We say utterances in the first position in order to distinguish them from utterances in second position; for utterances in first position are those names and labels (?) that are first applied to things as signs (simāt, 'alāmāt) that signify them in a general way (dalāla mujmala,) such as calling this "silver" and this "copper" and this "gold," while utterances in second position are those that signify what we have set apart as utterances in first position, such as calling ["name"] every utterance signifying something definite, without time, as "Zayd" and "'Amr," and calling "verb" everything that additionally signifies time, as "stood up" and "will stand up." These are utterances in second position because we have posited them subsequent to the existence of the others.

Finally, here are two examples of what a leading logician and teacher of logic in eleventh-century Baghdad, Abū al-Faraj ibn al-Tayyib (d. 1043), had to say about the two expressions in question. In his Commentary on Porphyry's Isagoge, Abū al-Faraj wrote:

… utterances are investigated in two ways, as utterances in first position and as utterances in second position. Utterances in first position are those that signify things (al-umūr), such as "Zayd," "'Amr," and "has struck." Utterances in second position are those that signify utterances in first position.… And [Porphyry's] concern here is with utterances in first position.

The only examples given by Abū al-Faraj of words in second position are 'name' and 'verb', which, as he also observes, are discussed at the beginning of Aristotle's De interpretatione.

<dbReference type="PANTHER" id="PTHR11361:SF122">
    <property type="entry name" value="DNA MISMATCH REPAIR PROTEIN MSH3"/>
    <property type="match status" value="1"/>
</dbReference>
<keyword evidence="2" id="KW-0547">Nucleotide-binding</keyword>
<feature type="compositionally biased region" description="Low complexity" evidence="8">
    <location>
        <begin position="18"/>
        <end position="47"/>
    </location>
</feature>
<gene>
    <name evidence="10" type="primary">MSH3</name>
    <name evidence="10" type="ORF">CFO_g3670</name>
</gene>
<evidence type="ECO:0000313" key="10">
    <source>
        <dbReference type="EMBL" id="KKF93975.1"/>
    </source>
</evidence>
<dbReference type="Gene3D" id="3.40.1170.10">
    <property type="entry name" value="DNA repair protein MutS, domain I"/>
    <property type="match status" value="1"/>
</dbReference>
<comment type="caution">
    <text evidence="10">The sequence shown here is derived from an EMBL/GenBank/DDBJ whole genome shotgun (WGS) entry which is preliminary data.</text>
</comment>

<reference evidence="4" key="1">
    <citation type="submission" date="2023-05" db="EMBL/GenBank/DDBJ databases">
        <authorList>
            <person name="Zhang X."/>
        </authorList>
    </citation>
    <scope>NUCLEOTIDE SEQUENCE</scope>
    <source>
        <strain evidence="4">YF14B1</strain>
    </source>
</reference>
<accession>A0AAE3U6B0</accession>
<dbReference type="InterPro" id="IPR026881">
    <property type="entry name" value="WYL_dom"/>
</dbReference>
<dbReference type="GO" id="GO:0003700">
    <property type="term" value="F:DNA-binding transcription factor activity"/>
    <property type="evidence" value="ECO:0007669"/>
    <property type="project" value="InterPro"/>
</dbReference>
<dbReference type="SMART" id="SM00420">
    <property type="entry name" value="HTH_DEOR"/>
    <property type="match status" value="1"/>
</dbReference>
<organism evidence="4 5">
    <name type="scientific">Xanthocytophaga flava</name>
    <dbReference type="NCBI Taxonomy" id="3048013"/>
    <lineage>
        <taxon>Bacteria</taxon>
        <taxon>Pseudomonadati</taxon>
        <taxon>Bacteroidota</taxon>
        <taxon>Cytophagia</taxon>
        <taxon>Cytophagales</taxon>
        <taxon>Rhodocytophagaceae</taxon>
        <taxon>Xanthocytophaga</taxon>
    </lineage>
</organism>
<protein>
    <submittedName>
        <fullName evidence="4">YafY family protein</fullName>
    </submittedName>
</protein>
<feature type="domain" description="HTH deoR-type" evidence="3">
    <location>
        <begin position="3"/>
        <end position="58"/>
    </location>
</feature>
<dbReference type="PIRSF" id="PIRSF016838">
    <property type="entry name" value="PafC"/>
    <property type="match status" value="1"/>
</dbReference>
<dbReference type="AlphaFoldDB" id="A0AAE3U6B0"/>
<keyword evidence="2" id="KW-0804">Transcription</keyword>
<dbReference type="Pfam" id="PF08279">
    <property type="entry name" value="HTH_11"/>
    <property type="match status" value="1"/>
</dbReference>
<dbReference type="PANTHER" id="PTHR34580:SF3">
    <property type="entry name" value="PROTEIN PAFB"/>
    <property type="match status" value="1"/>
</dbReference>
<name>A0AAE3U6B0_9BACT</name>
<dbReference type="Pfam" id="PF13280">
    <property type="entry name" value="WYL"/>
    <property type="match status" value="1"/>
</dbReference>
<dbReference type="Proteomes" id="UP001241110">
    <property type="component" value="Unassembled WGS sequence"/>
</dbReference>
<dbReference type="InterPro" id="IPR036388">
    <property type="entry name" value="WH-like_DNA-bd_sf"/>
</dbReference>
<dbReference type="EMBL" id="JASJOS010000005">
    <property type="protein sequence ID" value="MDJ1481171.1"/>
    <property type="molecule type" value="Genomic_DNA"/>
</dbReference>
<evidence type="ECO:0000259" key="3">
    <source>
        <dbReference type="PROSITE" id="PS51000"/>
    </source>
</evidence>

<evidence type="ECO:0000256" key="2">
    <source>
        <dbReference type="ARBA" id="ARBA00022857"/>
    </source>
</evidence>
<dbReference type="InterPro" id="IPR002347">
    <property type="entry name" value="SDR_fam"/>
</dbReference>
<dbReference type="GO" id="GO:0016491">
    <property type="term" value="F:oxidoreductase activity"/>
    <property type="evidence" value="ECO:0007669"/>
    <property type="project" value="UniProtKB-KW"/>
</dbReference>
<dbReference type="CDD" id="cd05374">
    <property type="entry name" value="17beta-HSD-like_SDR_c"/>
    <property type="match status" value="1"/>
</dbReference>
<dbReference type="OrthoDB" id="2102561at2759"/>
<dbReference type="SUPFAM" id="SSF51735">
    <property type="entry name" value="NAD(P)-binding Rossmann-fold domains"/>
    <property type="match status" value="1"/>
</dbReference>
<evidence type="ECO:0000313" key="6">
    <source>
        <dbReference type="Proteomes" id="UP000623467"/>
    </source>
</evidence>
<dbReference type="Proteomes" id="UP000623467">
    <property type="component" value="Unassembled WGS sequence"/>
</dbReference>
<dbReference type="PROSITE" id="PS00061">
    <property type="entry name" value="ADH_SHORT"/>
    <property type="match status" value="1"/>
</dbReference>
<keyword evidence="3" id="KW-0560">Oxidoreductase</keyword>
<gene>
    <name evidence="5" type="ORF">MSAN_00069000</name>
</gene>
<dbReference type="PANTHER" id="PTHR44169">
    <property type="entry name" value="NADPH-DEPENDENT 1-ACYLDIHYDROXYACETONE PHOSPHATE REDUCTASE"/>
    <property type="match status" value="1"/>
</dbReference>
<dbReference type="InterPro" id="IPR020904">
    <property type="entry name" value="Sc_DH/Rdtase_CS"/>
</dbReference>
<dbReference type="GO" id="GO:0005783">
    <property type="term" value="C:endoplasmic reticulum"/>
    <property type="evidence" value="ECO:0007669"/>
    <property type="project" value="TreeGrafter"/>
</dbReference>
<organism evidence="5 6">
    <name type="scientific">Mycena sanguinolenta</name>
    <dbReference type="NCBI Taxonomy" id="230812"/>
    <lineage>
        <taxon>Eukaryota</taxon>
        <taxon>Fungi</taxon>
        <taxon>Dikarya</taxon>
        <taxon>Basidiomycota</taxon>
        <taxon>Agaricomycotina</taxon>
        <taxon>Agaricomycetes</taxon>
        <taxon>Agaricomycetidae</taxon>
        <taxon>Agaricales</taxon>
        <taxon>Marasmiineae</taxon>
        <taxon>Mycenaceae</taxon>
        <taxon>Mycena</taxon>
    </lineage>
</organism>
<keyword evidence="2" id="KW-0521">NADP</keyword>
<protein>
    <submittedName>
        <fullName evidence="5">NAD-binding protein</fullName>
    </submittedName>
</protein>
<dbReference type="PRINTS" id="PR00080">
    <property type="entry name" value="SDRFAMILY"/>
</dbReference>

What is lacking in all these examples is any statement to the effect that terms (or concepts) in second position constitute the specific subject matter of logic.

Al-Fārābī in his Commentary on Aristotle's De interpretatione does employ the phrase "secondary concepts" (al-ma'qūlāt al-thawānī), the very same expression which we encountered in Avicenna's Metaphysics. I shall here paraphrase Fārābī's text without attempting to do full justice to his rather difficult arguments, my aim being simply to indicate the context in which he introduces that phrase. The occasion is Aristotle's statement at 16b 19 ff which prompts Fārābī to speculate about the combinative function of "existential verbs" (is, exists). An existential verb, he says, indicates three things: a time, a combination or connection, and an unspecified subject. A question may arise as to how an existential verb, whether used existentially or copulatively, can perform the combination. The problem (as presented by Fārābī) is that a non-existential verb like 'walks' is analyzable into 'is walking', so that "man walks" is equivalent to "man is walking," where 'is' performs the combinative function. Should we then say that "man is (exists)" is also analyzable into "man is existing," where existence would occur twice—once as a connector and again as a predicate?

Fārābī answers that in the case of the existential 'is' ("when 'is' is predicated by itself") no absurdity would result from such a repetition. But no repetition would need to be involved in the case of the copulative 'is' (when the latter is "predicated for the sake of something else"). In this last case 'is' signifies only time, an (unspecified) subject, and "the notion of a copulative existence," the predicate (say, white) being something apart from that.

Fārābī then goes on to pose the unexpected question of whether the copulative 'is' did not itself require a connector which in turn required a connector and so on to infinity—to which question he gives the following enigmatic answer in terms of "secondary concepts":

There would be nothing impossible or absurd in this consequence [of an infinite series of connectors], for the notion of connector is here one of the secondary concepts, and it is neither impossible nor absurd for secondary concepts to go on to infinity, as you have heard me say many times and as I have set down in writing.

He finally adds that repetition of one and the same secondary concept is not necessary, but does no harm if it occurs.